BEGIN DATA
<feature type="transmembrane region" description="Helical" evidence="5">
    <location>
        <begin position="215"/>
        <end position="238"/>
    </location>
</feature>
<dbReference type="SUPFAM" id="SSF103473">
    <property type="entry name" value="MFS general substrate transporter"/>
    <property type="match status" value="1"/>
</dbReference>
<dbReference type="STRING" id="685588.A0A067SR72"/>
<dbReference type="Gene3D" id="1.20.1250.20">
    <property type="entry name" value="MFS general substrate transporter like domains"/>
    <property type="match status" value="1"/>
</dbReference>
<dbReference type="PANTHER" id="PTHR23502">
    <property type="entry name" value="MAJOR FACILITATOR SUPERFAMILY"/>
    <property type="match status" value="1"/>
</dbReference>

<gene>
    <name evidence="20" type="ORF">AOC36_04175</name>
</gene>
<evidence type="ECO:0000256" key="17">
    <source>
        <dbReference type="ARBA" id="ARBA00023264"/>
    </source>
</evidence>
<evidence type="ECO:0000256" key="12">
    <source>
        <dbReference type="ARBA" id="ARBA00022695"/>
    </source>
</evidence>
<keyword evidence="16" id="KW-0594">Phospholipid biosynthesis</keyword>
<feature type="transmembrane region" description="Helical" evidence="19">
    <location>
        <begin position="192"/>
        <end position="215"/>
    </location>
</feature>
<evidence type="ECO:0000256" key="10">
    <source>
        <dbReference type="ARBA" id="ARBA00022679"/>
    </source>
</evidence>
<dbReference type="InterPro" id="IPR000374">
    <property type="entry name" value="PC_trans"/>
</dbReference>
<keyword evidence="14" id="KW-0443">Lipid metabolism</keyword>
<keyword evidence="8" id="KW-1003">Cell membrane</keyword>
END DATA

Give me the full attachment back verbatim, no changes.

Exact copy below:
<feature type="transmembrane region" description="Helical" evidence="5">
    <location>
        <begin position="215"/>
        <end position="238"/>
    </location>
</feature>
<dbReference type="SUPFAM" id="SSF103473">
    <property type="entry name" value="MFS general substrate transporter"/>
    <property type="match status" value="1"/>
</dbReference>
<dbReference type="STRING" id="685588.A0A067SR72"/>
<dbReference type="Gene3D" id="1.20.1250.20">
    <property type="entry name" value="MFS general substrate transporter like domains"/>
    <property type="match status" value="1"/>
</dbReference>
<dbReference type="PANTHER" id="PTHR23502">
    <property type="entry name" value="MAJOR FACILITATOR SUPERFAMILY"/>
    <property type="match status" value="1"/>
</dbReference>

<gene>
    <name evidence="20" type="ORF">AOC36_04175</name>
</gene>
<evidence type="ECO:0000256" key="17">
    <source>
        <dbReference type="ARBA" id="ARBA00023264"/>
    </source>
</evidence>
<evidence type="ECO:0000256" key="12">
    <source>
        <dbReference type="ARBA" id="ARBA00022695"/>
    </source>
</evidence>
<keyword evidence="16" id="KW-0594">Phospholipid biosynthesis</keyword>
<feature type="transmembrane region" description="Helical" evidence="19">
    <location>
        <begin position="192"/>
        <end position="215"/>
    </location>
</feature>
<evidence type="ECO:0000256" key="10">
    <source>
        <dbReference type="ARBA" id="ARBA00022679"/>
    </source>
</evidence>
<dbReference type="InterPro" id="IPR000374">
    <property type="entry name" value="PC_trans"/>
</dbReference>
<keyword evidence="14" id="KW-0443">Lipid metabolism</keyword>
<keyword evidence="8" id="KW-1003">Cell membrane</keyword>